Skip to Content
The Download

The Download: ChatGPT’s origins, and making cement greener

Plus: Google's new AI chatbot has made an embarrassing error

This is today's edition of The Download, our weekday newsletter that provides a daily dose of what's going on in the world of technology.

ChatGPT is everywhere. Here’s where it came from

We’ve reached peak ChatGPT. Released in December as a web app by the San Francisco–based firm OpenAI, the chatbot exploded into the mainstream almost overnight. 

According to some estimates, it is the fastest-growing internet service ever, reaching 100 million users just two months after launch. Through OpenAI’s $10 billion deal with Microsoft, the tech is now being built into Office software and the Bing search engine. Stung into action by its newly awakened onetime rival in the battle for search, Google is fast-tracking the rollout of its own chatbot, LaMDA. 

But OpenAI’s breakout hit did not come out of nowhere. The chatbot is the most polished iteration to date in a line of large language models going back years. This is how we got here. 

—Will Douglas Heaven

The climate solution beneath your feet

The technologies designed to fight climate change are increasingly wild these days.  Hydrogen-powered planes, underwater mining robots, and nuclear fusion reactors—each could play a role in cutting down on greenhouse-gas emissions. 

But there are also less glamorous pieces of solving climate change. Take building materials, for example—the world’s most used material, by mass, is cement, and it’s sort of a climate nightmare. The good news is a handful of companies are working hard to turn around cement’s climate impact. Read the full story.

—Casey Crownhart

This story is from The Spark, Casey’s weekly newsletter giving you the inside track on all things energy and climate tech. Sign up to receive it in your inbox every Wednesday.

Design thinking was supposed to fix the world. Where did it go wrong?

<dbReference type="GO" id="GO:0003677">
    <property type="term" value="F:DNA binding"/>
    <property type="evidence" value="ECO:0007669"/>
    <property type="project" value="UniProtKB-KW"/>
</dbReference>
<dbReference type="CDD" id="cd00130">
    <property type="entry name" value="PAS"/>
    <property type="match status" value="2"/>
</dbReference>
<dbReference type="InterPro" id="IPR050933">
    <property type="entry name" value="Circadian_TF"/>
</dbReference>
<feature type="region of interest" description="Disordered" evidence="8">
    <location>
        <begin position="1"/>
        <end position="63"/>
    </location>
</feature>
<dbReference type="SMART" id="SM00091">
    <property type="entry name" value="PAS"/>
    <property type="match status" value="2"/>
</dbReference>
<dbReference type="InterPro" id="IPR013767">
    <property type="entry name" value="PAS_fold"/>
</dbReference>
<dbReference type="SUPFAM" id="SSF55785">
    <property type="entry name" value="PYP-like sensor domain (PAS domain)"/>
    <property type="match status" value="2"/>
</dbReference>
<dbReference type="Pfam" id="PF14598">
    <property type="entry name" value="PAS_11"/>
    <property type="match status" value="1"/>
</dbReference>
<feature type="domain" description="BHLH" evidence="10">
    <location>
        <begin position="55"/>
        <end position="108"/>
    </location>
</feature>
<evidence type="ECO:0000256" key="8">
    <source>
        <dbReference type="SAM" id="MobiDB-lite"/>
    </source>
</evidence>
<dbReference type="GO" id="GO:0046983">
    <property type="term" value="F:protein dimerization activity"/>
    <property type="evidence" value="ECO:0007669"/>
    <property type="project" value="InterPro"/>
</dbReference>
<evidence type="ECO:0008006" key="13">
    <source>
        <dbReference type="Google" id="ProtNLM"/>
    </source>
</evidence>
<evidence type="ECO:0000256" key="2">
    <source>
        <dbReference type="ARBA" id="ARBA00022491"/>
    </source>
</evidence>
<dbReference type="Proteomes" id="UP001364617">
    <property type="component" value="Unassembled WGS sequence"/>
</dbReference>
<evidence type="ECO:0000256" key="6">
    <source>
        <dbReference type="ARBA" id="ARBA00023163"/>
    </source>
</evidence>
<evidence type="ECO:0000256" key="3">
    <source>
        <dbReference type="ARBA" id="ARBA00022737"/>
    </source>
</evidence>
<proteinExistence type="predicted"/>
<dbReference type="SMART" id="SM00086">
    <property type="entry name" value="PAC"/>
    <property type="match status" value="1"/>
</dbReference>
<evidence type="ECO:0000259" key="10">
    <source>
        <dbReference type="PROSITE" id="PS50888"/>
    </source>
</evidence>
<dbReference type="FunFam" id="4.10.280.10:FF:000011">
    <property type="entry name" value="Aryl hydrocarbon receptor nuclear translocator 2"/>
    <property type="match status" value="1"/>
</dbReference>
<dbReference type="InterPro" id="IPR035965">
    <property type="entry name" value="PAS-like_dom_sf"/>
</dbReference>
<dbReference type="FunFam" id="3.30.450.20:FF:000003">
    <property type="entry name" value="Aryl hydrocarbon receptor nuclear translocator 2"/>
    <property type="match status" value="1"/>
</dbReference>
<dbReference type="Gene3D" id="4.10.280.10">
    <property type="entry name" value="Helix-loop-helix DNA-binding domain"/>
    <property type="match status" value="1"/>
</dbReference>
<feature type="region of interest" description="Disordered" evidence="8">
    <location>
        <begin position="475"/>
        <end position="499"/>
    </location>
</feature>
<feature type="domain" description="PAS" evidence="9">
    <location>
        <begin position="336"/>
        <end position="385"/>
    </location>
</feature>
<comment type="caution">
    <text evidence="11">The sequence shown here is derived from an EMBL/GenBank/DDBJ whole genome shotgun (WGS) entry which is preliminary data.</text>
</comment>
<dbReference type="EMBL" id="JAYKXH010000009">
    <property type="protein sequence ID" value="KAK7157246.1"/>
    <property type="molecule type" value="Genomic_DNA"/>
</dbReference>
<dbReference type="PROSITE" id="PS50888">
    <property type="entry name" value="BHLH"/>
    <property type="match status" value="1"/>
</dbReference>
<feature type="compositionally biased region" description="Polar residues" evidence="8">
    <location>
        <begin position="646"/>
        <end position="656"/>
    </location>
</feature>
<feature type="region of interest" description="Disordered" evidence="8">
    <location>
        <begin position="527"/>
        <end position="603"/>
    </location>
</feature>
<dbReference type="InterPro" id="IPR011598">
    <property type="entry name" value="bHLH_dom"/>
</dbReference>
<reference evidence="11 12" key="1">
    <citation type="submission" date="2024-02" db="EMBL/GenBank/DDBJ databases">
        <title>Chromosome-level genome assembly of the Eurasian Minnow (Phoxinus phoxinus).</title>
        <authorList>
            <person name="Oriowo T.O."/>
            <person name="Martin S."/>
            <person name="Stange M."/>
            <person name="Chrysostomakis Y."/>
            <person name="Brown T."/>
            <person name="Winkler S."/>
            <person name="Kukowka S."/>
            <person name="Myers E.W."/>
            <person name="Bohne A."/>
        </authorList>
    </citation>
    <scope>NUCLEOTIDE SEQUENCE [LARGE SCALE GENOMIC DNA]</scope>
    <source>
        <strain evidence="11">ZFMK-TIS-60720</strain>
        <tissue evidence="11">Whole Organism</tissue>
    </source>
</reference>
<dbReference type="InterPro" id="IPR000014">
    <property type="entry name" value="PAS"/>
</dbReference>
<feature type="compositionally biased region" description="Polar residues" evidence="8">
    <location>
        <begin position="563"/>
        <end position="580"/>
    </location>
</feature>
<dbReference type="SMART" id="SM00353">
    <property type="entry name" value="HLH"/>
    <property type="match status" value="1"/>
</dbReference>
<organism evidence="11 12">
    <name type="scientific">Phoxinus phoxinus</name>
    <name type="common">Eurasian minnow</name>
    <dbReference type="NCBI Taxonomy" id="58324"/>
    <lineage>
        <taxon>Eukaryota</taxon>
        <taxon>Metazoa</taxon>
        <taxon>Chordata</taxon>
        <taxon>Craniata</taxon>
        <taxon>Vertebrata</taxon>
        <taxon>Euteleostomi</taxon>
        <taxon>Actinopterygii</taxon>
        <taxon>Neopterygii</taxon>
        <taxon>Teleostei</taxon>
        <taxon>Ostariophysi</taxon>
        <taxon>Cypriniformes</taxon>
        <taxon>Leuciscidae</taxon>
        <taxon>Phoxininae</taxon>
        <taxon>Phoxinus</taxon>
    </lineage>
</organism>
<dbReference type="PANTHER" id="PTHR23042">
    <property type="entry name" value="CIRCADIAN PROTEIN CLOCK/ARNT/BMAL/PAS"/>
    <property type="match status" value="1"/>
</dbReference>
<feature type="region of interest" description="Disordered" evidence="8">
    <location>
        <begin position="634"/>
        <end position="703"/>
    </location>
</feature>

In the 1990s, a six-step methodology for innovation called design thinking started to grow in popularity. Key to design thinking’s spread was its replicable aesthetic, represented by the Post-it note: a humble square that anyone can use in infinite ways.

But in recent years, for a number of reasons, the shine of design thinking has been wearing off. Critics have argued that its short-term focus on novel and naive ideas has resulted in unrealistic and ungrounded recommendations.

Today, some groups are working to reform both design thinking’s principles and its methodologies. These new efforts seek a set of design tools capable of equitably serving diverse communities and solving diverse problems well into the future. It’s a much more daunting—and crucial—task than design thinking’s original remit. Read the full story.

—Rebecca Ackermann

This piece is from the upcoming edition of our print magazine, which is all about design. Sign up for a subscription to read the full thing when it comes out later this month.

The must-reads

I’ve combed the internet to find you today’s most fun/important/scary/fascinating stories about technology.

1 Google’s Bard AI chatbot made a mistake in its first demo
Yet another example of why chatbots can’t be relied upon, even as tech companies race to release them. (The Verge)
+ Or did it? Technically, Bard may have actually been correct! (FT $)
+ OpenAI is stuffed full of talented ex-Googlers. (The Information $)
+ Disinformation researchers are growing increasingly worried about chatbots. (NYT $)
+ This string of words causes ChatGPT to break. (Motherboard)